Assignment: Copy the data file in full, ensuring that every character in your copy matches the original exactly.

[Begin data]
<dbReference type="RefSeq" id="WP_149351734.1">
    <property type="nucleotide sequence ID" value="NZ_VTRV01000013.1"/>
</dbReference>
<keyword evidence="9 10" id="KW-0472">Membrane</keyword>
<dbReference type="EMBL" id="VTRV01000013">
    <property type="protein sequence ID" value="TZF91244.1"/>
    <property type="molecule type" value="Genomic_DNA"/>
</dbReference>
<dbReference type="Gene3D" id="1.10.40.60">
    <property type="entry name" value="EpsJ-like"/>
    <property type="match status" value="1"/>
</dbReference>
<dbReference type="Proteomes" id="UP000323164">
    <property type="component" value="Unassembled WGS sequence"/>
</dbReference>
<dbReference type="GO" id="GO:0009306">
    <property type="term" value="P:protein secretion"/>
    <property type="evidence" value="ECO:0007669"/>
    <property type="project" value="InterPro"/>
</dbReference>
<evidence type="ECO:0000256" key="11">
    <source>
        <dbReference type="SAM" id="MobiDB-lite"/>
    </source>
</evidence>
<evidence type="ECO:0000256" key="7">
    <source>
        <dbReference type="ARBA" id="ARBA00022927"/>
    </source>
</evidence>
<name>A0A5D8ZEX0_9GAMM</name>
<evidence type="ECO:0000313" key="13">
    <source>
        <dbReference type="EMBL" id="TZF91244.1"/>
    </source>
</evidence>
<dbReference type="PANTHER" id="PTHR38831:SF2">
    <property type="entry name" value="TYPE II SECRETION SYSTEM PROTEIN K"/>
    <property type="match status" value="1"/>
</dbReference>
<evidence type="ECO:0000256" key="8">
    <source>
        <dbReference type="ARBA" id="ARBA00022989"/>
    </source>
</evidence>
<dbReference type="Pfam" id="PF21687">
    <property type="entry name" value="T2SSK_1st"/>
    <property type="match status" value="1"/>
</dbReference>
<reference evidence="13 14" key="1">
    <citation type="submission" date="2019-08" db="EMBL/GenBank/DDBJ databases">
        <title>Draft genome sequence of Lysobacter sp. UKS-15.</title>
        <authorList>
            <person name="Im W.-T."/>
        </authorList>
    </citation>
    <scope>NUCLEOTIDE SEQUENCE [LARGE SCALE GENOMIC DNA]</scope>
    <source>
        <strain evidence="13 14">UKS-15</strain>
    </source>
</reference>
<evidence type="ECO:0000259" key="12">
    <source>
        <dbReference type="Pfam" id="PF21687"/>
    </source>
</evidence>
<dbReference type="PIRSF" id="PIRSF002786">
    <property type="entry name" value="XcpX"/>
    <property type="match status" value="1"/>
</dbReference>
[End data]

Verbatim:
<dbReference type="RefSeq" id="WP_149351734.1">
    <property type="nucleotide sequence ID" value="NZ_VTRV01000013.1"/>
</dbReference>
<keyword evidence="9 10" id="KW-0472">Membrane</keyword>
<dbReference type="EMBL" id="VTRV01000013">
    <property type="protein sequence ID" value="TZF91244.1"/>
    <property type="molecule type" value="Genomic_DNA"/>
</dbReference>
<dbReference type="Gene3D" id="1.10.40.60">
    <property type="entry name" value="EpsJ-like"/>
    <property type="match status" value="1"/>
</dbReference>
<dbReference type="Proteomes" id="UP000323164">
    <property type="component" value="Unassembled WGS sequence"/>
</dbReference>
<dbReference type="GO" id="GO:0009306">
    <property type="term" value="P:protein secretion"/>
    <property type="evidence" value="ECO:0007669"/>
    <property type="project" value="InterPro"/>
</dbReference>
<evidence type="ECO:0000256" key="11">
    <source>
        <dbReference type="SAM" id="MobiDB-lite"/>
    </source>
</evidence>
<evidence type="ECO:0000256" key="7">
    <source>
        <dbReference type="ARBA" id="ARBA00022927"/>
    </source>
</evidence>
<name>A0A5D8ZEX0_9GAMM</name>
<evidence type="ECO:0000313" key="13">
    <source>
        <dbReference type="EMBL" id="TZF91244.1"/>
    </source>
</evidence>
<dbReference type="PANTHER" id="PTHR38831:SF2">
    <property type="entry name" value="TYPE II SECRETION SYSTEM PROTEIN K"/>
    <property type="match status" value="1"/>
</dbReference>
<evidence type="ECO:0000256" key="8">
    <source>
        <dbReference type="ARBA" id="ARBA00022989"/>
    </source>
</evidence>
<dbReference type="Pfam" id="PF21687">
    <property type="entry name" value="T2SSK_1st"/>
    <property type="match status" value="1"/>
</dbReference>
<reference evidence="13 14" key="1">
    <citation type="submission" date="2019-08" db="EMBL/GenBank/DDBJ databases">
        <title>Draft genome sequence of Lysobacter sp. UKS-15.</title>
        <authorList>
            <person name="Im W.-T."/>
        </authorList>
    </citation>
    <scope>NUCLEOTIDE SEQUENCE [LARGE SCALE GENOMIC DNA]</scope>
    <source>
        <strain evidence="13 14">UKS-15</strain>
    </source>
</reference>
<evidence type="ECO:0000259" key="12">
    <source>
        <dbReference type="Pfam" id="PF21687"/>
    </source>
</evidence>
<dbReference type="PIRSF" id="PIRSF002786">
    <property type="entry name" value="XcpX"/>
    <property type="match status" value="1"/>
</dbReference>